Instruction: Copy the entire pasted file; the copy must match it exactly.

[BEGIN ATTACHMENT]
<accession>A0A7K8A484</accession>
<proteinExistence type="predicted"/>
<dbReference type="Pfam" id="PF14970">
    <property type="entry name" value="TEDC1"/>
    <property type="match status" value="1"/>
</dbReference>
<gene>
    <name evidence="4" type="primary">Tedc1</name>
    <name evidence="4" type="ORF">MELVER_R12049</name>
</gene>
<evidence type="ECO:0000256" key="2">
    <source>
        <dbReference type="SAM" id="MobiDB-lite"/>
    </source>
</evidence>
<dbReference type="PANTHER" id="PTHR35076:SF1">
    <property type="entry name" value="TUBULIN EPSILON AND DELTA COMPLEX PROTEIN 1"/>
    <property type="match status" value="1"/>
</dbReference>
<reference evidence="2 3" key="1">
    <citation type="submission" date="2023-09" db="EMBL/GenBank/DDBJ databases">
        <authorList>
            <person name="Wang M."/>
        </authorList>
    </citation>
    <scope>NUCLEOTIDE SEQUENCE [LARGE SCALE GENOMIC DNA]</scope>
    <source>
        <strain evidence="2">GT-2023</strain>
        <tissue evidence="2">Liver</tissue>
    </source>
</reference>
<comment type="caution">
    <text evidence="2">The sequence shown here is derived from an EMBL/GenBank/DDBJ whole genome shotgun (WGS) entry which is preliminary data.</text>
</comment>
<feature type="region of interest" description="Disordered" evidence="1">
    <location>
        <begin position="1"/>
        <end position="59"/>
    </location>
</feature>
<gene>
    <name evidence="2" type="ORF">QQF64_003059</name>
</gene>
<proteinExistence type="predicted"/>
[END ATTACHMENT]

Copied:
<accession>A0A7K8A484</accession>
<proteinExistence type="predicted"/>
<dbReference type="Pfam" id="PF14970">
    <property type="entry name" value="TEDC1"/>
    <property type="match status" value="1"/>
</dbReference>
<gene>
    <name evidence="4" type="primary">Tedc1</name>
    <name evidence="4" type="ORF">MELVER_R12049</name>
</gene>
<evidence type="ECO:0000256" key="2">
    <source>
        <dbReference type="SAM" id="MobiDB-lite"/>
    </source>
</evidence>
<dbReference type="PANTHER" id="PTHR35076:SF1">
    <property type="entry name" value="TUBULIN EPSILON AND DELTA COMPLEX PROTEIN 1"/>
    <property type="match status" value="1"/>
</dbReference>
<reference evidence="2 3" key="1">
    <citation type="submission" date="2023-09" db="EMBL/GenBank/DDBJ databases">
        <authorList>
            <person name="Wang M."/>
        </authorList>
    </citation>
    <scope>NUCLEOTIDE SEQUENCE [LARGE SCALE GENOMIC DNA]</scope>
    <source>
        <strain evidence="2">GT-2023</strain>
        <tissue evidence="2">Liver</tissue>
    </source>
</reference>
<comment type="caution">
    <text evidence="2">The sequence shown here is derived from an EMBL/GenBank/DDBJ whole genome shotgun (WGS) entry which is preliminary data.</text>
</comment>
<feature type="region of interest" description="Disordered" evidence="1">
    <location>
        <begin position="1"/>
        <end position="59"/>
    </location>
</feature>
<gene>
    <name evidence="2" type="ORF">QQF64_003059</name>
</gene>
<proteinExistence type="predicted"/>